What State Auto Insurance Minimums Mean

State auto insurance minimum levels of coverage are set by each jurisdiction. The type of coverage required will vary, depending on whether the state follows a tort or no-fault system.

In a tort system for car insurance, people who have been injured in a motor vehicle accident have the right to sue the at-fault driver to collect damages. The at-fault driver is also responsible for paying for the cost of repairs to the other driver’s vehicle and any public property damaged in the accident. Bodily injury and property damage liability coverage is used to pay for these types of damages following an accident.

Third party liability (bodily injury and property damage) coverage is also required in a no-fault car insurance state. With this type of system, injured people are compensated by their own insurance provider for their medical bills incurred as the result of an accident. Liability insurance is required because accident victims do have the right to sue if their level of injuries meets a threshold set by the state.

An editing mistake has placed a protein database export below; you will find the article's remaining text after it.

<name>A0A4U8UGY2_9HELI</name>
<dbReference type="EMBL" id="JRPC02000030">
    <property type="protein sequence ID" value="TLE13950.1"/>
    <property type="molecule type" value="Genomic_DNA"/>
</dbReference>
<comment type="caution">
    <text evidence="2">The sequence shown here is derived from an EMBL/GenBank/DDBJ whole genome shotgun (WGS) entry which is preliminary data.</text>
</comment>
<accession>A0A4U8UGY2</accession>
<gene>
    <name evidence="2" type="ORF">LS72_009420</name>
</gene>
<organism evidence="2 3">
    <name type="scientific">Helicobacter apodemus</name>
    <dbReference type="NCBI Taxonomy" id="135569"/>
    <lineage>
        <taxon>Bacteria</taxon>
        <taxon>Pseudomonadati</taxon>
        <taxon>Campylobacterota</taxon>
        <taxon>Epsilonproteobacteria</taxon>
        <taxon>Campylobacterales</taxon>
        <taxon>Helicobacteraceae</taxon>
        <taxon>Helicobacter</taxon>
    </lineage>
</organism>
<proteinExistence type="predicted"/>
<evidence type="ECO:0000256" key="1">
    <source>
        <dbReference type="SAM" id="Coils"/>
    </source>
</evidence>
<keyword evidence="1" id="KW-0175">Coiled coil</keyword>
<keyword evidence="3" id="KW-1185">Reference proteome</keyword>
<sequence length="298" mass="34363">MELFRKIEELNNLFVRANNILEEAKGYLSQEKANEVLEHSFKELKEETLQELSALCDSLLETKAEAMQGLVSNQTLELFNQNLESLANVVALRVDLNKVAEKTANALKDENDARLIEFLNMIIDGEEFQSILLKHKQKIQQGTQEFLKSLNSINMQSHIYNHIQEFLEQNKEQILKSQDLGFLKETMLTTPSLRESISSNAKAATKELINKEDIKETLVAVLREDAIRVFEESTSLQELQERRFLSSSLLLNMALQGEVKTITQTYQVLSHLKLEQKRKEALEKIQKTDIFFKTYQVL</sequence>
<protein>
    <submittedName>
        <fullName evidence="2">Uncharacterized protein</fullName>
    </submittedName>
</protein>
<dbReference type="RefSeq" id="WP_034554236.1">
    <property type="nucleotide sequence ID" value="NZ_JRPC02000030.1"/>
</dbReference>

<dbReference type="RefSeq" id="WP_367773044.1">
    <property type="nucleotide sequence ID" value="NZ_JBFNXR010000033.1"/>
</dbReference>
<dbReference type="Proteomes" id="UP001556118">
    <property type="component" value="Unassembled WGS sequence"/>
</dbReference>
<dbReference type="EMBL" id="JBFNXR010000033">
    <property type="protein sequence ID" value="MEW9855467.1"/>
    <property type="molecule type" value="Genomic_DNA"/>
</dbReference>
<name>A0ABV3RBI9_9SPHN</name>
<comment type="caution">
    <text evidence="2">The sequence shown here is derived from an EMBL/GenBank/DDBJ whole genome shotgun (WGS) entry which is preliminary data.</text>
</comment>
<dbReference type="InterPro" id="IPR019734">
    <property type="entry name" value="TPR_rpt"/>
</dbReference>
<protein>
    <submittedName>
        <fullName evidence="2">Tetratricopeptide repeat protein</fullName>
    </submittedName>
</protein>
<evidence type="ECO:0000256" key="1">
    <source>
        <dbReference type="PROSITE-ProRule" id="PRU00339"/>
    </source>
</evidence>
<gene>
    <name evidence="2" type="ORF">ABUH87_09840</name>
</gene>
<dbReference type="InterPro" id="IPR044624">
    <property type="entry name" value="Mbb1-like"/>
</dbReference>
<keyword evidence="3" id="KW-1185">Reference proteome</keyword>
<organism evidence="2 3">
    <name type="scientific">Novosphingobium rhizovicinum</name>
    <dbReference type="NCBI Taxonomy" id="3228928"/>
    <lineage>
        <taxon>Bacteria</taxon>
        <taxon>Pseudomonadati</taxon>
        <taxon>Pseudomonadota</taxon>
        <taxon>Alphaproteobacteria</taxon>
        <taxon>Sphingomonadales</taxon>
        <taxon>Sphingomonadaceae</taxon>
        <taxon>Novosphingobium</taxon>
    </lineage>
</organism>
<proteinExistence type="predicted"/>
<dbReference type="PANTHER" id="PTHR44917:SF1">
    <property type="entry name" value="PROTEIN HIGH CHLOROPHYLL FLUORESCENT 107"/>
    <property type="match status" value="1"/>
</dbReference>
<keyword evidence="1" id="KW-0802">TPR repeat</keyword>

Under a no-fault system, a driver is required to have a certain level of Personal Injury Protection (PIP) coverage in place. This coverage is used to pay for the policyholder’s injuries and damages.

Car insurance buyers can choose a policy with a higher limit than the state auto insurance minimum required by law. A policy with a low limit may not be enough to pay for damages caused in an at-fault accident.